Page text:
Road 440 on the West Side of Jersey City, now home to mostly car dealerships, body shops and vacant lots, hardly looks like a vision of the future of Jersey City.
But big things are in the works for the area, especially the Westview, one of the largest, if not the largest, projects in the Northeast, according to Jordan Franklin, chief operating officer of his developer, Bushburg Properties.
The Westview will bring 3,000 luxury housing units to the area between Highway 440 and the West Side Avenue light rail station on Clermont Avenue.
Details of the project and how it was created may illustrate the future of development in Jersey City, the role of public transportation and a possible change in the center of gravity of the local real estate market.
Four towers, if approved, will eventually sit on a 9-acre site bounded by 440, Culver Avenue, Clermont Avenue and Mallory Avenue, between 30 and 55 stories high.
True to the new urban ideal of projects where residents can “live, work and play” in one place, the Westview comes equipped with facilities within walking distance of each other, such as shared work spaces, gyms, and possibly a supermarket.
“In principle,” Franklin said, “Westview is designed to meet existing and growing demand for walkable neighborhoods in Jersey City.”
And maybe all this would not have been possible without public transportation.
The long-awaited extension of the Hudson-Bergen Light Rail to the other side of Route 440 is planned to pass through the middle of the Westview property. In total, about 50% of the mixed land will be dedicated to a public park and light rail tracks. Residents will be able to walk under the rail to get around within the development, Franklin said, and will be able to walk on pedestrian bridges that the developer is building over Route 440.
The $ 220 million light rail extension has been under discussion since 2009, but was only officially announced in March 2020. At the time, it was estimated to take three and a half years to complete. A NJ Transit spokesman said the project is currently in the planning stage.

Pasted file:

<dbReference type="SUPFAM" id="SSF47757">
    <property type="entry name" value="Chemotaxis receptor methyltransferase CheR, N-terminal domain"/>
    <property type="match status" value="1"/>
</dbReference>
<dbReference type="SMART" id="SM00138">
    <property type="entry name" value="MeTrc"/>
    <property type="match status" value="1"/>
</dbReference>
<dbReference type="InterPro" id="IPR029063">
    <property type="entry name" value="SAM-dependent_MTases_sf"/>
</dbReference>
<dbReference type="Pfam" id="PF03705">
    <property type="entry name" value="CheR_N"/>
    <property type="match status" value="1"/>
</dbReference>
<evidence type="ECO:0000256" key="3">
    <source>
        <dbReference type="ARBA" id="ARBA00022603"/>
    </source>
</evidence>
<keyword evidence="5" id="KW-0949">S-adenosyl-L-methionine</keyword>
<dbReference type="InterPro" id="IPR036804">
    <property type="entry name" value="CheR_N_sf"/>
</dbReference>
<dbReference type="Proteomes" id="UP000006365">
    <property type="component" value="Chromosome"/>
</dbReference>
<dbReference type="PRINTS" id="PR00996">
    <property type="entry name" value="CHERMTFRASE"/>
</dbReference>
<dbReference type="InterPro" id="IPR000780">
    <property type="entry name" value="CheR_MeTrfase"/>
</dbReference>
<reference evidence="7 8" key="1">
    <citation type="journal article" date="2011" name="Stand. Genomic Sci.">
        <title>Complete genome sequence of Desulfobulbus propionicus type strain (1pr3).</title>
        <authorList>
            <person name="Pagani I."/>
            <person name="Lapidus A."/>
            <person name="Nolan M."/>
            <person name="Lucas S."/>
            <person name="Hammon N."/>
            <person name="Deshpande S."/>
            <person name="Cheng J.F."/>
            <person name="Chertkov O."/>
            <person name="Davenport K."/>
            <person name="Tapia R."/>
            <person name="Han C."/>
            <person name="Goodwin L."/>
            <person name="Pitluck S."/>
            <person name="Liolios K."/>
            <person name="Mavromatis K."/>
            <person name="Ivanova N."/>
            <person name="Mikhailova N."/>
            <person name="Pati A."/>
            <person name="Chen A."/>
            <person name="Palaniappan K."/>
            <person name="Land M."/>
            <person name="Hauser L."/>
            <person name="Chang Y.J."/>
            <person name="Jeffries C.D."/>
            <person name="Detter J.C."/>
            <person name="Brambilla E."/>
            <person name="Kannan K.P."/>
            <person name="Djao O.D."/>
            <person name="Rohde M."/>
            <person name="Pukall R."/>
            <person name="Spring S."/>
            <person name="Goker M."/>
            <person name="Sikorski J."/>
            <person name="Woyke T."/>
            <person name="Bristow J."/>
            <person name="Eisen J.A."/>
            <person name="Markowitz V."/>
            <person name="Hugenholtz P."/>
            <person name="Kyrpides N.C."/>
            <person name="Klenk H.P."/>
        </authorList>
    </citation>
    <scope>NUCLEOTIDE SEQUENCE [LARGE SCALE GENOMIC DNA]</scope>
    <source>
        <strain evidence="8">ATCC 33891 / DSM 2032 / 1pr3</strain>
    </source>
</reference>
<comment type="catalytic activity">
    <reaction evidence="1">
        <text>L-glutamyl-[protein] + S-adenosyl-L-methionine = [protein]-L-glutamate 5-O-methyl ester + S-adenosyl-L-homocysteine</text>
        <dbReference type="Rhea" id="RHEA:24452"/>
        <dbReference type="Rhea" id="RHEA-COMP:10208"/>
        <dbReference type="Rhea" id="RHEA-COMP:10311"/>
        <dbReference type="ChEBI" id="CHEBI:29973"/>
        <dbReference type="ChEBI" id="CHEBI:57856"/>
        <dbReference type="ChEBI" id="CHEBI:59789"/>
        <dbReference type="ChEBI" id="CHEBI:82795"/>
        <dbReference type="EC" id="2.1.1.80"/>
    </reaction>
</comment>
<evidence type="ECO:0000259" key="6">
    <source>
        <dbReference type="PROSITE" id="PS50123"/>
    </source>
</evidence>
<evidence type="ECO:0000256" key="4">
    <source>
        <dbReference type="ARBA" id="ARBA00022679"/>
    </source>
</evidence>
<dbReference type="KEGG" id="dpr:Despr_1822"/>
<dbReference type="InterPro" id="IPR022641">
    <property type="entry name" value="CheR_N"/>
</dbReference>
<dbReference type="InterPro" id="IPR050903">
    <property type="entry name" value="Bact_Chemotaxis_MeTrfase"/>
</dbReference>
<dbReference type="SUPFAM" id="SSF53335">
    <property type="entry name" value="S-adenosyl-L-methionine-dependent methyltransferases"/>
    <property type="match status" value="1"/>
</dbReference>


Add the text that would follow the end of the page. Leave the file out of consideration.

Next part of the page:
Both Franklin and Bosburg, investor and partner Shalom Lane, stressed the proximity of the light rail station across the Mallory Avenue as the reason the location is so expensive.
The expansion of the Hudson-Bergen Light Rail was also partly responsible for making Bayfront’s massive development with mixed revenue attractive.
This project, which is planned for a brown field west of Highway 440 between the highway and the Akensak River, will include more than 8,000 housing units, 35% of which will be restricted in income in some way to maintain reasonableness. The new light rail station upon completion will be near the development, on the west side of the highway.
A Jersey City spokeswoman said Bayfront was “progressing according to schedule with the necessary infrastructure construction currently underway (roads, water lines, etc.) and the first Phase A buildings are expected to break through in 2023.”
Bushburg acquired the land for Westview in 2021, after the new station was officially announced. Although the area is “not necessarily the focus of Jersey City,” Lane said, “we found it to be a developing area where we were able to reach a strong price point.”
Franklin called the change of that part on the West Side a “fait accompli.”
“It’s not a question of if, it’s a question of when. The city itself has already pledged to help uplift the community that is already there,” he said.
In addition to Westview, this area is also set to be home to major projects like the one planned for Bennett Street and The Agnes at 132 Yale Ave.
Jersey City enacted Culver’s redevelopment plan in 2013, setting out specific guidelines and community requirements for return, such as the Midwestview Public Park.
However, these guidelines do not include affordable housing. The Westview, a project on the right with no differences, is not required and does not have dedicated units at a reasonable price.
But Lane said the contributions to the other community make up for it.
“We return I-don’t-know-how many acres to the light rail, acres to parks, we build roads, highways, service lanes, parking lots, a huge amount of community backing here,” Lane said. Said, noting that the renovation plan also does not include tax incentives. “Is it possible to get any kind of community backing for any project? No. It’s just not possible.”
Local residents usually support the project under certain conditions. Kayla Burrell, president of the Lincoln Park North Association said she hopes the project will “significantly integrate community priorities” around issues such as road and pedestrian safety, “aesthetic decision making” and accessibility that connects Westview to the rest of the city.
“We welcome our new neighbors; we expect them to be good neighbors,” Burrell said. “Our association looks forward to further involvement with the progress of the Westview project.”
The project is proposed to be built in three phases: a 30-story tower in the first, two 38- and 55-story towers in the second phase and a third 55-story tower. In total, the project will have more than 1,600 parking spaces and over 130,000 square feet of retail space.
An application for what appears to be the first phase was submitted to the Jersey Urban Planning Council in January, but has not yet appeared on the council’s agenda.